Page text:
To avoid the early morning crowd at the temple, we leave the lodge almost immediately after checking in. Inside the temple we find the thousand-pillar corridor and the compound mostly to ourselves. After admiring the brightly coloured pillars and the never-ending corridor, we make our way to the sanctum sanctorum and realise why the corridors and compound were deserted: hundreds, if not thousands, of people have already queued up outside the main temple, awaiting their audience with the lord. The morning darshan at the temple is particularly significant for it is the only time when you can see the sphatik lingam that Adi Shankracharya had gifted to the temple. It takes us more than an hour and a half to reach the sanctum sanctorum but the little time we get with the lord, makes up for the wait.

Content with the darshan, my companions now want to bathe in the twenty-two tirtha’s that run along the periphery of the compound. According to popular belief, only when you bathe from the water of each of the twenty-two tanks, do you obtain the complete benefit of the pilgrimage. Although a non-believer of practices like these, I accompany them for the tirthas , it somehow gives me the feeling of taking my parents around. The priest who is facilitating the process, mistakes me to be their orderly, even orders me around a few times, perhaps because I have offered to carry their belongings. He also finds it amusing that I am taking notes instead of praying for atonement. The rituals observed, we finally leave the temple compound, more than two hours after we had entered it.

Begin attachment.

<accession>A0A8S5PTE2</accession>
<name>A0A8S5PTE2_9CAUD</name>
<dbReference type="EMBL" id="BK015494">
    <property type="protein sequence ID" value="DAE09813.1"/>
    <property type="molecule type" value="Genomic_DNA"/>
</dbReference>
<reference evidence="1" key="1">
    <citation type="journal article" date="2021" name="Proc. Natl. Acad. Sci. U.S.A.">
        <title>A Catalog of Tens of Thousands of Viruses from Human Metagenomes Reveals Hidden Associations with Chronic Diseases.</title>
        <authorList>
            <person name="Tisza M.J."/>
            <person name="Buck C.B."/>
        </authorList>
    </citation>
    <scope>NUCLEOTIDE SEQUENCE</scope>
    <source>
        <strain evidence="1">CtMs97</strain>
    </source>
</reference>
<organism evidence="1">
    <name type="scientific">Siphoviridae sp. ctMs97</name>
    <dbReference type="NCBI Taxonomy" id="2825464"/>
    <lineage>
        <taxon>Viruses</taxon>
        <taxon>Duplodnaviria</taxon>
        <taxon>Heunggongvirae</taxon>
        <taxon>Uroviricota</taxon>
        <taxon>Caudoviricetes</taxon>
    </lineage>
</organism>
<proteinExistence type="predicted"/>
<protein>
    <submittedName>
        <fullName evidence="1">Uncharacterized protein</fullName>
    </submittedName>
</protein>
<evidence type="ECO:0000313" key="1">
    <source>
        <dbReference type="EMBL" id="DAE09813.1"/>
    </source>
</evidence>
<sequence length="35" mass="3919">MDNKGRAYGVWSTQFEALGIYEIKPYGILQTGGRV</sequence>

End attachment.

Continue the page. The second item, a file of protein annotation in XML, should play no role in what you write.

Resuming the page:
At six thirty in the morning, hundreds bathe in the sea outside the temple -- infants, children, elderly, women, wheel chair bound -- all for the salvation of their ancestor's souls. Most men have shaven their heads; women meanwhile make small shivlingas out of sand, offer flowers and kumkum to the linga and offer food to crows that hover around the place. Looking at the sea of humanity praying for the peace of their ancestors, I wonder how many of them would have paid similar respect to their elders had they been alive.